Correction: The original version of this story showed an image which included information from a newsletter sent by Amazon to frequent reviewers. It was not made clear to the person who provided the newsletter to NPR that the information would be published as part of the story. The image has since been removed.
You're on Amazon.com. You're buying, say, a toaster, and you're checking out the customer reviews. You assume the people writing these reviews are people like you — people who wanted a toaster, went online and bought one. As it turns out, a lot of reviews on Amazon are written by people who are nothing like you. They're written by elite reviewers who are sent free merchandise to review products. In other words, it's possible that the guy reviewing that toaster you're looking at wasn't in the market for a toaster to begin with and didn't pay a cent for it.
As of Tuesday, Michael Erb was the No. 1 customer reviewer on Amazon. He has reviewed everything from doorbells to travel mugs to toothbrushes. "I have so many Bluetooth speakers, it's ridiculous," he told me. "I've got enough lithium ion batteries in my house to blow up a city block."
As Erb has risen up the ranks among Amazon reviewers, the stream of free stuff has grown because manufacturers have started sending stuff directly to him to review. "I have to admit it has probably caused a little bit of a strain on my marriage because my wife goes crazy," he says. "Literally every other day there's UPS boxes piled up at the door."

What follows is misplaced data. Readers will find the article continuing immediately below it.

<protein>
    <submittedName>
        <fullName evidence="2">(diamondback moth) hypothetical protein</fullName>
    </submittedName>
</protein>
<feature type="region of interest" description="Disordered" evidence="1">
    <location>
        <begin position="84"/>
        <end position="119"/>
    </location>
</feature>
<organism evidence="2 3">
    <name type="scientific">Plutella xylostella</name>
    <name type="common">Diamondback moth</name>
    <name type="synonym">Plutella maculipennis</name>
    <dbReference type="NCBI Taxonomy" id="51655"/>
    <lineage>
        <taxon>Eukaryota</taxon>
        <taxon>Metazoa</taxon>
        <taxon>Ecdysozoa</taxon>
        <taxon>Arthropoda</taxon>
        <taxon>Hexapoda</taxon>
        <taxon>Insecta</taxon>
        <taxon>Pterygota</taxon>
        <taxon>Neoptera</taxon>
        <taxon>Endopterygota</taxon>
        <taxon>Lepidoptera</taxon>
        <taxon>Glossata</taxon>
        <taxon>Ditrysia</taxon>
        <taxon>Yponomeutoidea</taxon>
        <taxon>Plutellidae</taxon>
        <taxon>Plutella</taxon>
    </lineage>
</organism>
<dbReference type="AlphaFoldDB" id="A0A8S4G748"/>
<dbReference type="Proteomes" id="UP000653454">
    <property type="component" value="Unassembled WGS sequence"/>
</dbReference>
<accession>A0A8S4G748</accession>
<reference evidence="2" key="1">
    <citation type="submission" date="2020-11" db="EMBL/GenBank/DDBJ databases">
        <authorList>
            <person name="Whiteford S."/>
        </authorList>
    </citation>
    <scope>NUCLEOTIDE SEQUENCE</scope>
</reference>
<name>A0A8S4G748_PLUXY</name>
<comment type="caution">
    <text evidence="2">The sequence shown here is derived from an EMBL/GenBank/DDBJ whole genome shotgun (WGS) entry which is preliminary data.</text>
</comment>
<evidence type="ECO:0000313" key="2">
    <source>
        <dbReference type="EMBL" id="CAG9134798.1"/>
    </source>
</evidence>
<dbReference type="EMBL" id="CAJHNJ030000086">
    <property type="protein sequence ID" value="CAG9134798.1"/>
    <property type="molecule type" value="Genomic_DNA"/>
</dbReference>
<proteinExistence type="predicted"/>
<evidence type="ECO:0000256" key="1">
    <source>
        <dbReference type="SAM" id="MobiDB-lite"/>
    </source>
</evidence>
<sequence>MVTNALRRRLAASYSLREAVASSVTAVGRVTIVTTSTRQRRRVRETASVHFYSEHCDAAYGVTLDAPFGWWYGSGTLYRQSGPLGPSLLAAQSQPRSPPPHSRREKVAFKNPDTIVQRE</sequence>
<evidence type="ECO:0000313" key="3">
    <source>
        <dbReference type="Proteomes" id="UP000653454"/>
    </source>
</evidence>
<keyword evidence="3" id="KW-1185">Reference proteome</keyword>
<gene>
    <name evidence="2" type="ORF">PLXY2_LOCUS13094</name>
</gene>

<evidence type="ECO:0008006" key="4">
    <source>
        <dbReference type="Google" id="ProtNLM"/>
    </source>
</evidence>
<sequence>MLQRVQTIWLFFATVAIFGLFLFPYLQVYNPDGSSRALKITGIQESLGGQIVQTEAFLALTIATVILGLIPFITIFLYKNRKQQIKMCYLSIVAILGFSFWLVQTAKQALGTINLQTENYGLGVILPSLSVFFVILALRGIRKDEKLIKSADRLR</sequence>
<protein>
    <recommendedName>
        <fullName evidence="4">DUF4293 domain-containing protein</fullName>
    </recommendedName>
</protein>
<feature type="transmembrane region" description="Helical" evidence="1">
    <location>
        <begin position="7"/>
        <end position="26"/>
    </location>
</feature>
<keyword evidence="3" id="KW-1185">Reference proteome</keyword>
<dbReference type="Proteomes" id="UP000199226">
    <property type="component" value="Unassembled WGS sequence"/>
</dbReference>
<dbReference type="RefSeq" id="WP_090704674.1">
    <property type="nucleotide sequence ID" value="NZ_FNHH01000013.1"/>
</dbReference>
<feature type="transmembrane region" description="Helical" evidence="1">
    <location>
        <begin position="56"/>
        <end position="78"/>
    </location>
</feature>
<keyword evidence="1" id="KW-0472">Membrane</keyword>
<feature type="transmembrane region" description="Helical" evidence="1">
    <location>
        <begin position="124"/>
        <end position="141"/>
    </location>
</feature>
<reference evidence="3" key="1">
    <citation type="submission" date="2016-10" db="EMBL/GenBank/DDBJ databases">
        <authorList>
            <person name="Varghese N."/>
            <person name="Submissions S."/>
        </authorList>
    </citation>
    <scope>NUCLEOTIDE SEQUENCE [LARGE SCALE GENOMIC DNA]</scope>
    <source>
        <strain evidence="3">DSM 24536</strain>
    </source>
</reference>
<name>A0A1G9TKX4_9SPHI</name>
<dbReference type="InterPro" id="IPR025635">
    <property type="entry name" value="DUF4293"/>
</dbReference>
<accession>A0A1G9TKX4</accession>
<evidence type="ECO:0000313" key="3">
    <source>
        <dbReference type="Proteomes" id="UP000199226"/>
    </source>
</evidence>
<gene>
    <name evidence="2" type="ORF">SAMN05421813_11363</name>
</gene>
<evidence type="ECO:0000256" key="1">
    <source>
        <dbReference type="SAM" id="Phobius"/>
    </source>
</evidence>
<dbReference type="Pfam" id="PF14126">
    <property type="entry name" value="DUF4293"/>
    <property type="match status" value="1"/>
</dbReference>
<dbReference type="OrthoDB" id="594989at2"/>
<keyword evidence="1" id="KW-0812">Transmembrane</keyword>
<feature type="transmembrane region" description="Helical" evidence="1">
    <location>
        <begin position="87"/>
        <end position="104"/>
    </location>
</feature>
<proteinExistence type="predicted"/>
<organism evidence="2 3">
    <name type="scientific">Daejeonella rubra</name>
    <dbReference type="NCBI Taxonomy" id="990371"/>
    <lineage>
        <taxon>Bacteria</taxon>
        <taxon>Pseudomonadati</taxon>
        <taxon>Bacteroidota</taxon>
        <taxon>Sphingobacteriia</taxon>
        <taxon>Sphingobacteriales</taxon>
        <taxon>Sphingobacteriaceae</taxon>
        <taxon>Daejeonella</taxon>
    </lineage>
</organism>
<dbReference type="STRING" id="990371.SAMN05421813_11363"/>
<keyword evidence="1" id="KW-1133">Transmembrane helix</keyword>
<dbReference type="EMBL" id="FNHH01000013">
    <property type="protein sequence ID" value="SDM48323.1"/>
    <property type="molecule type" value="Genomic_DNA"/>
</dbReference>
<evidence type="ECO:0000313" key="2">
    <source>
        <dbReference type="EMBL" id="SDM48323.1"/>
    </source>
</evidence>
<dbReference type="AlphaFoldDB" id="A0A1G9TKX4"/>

Erb is a member of Amazon Vine, an invitation-only program for the site's top reviewers. At least once a month, Amazon sends Erb a list of products. He gets to choose any two items from the list. "My only obligation is that I need to write a review of those two items within 30 days," Erb told me. "And I get to keep the items after I review them."
Like other top reviewers, Erb says he reviews so many products because he likes sharing his knowledge and getting feedback from other customers. Amazon also fuels competition among reviewers by making their rankings public. And top reviewers do get a lot of free stuff.
Through Vine, Erb has received everything from cheap earbuds (worth a few bucks) to multifunction laser printers (retail price about $500) to a spin bike (worth almost $1,000). In all, he says, he's received thousands of dollars worth of merchandise through the program.
Amazon does have some rules on the freebies. Erb can't sell the products or give them away. In fact, Amazon can ask for the stuff back any time it wants. But in the five years Erb has been in the program, Amazon has never asked for anything back.
Anindya Ghose, an NYU professor who studies consumer reviews, said Vine members might review things more positively than people who had to pay for their stuff.
"As humans we are hard-wired to give in to this sort of enticement where if you continuously get things for free, then you're more likely to be biased positively than biased negatively," he said.
But Julie Law, an Amazon spokeswoman, told me Vine reviews have fewer stars, on average, than other reviewers on the site. (Correction: An earlier version of this sentence said Law said Vine reviews are more negative than other reviews.)
Law said the Vine program was created to deal with some of the inherent challenges in customer reviews. For example, if someone has a bad experience with shipping or a particular seller, their review may be more about that specific experience than about the product itself. So Amazon works with the site's most trusted reviewers to populate the site with more useful reviews. Even a product with negative reviews sells better than a product with no reviews at all.
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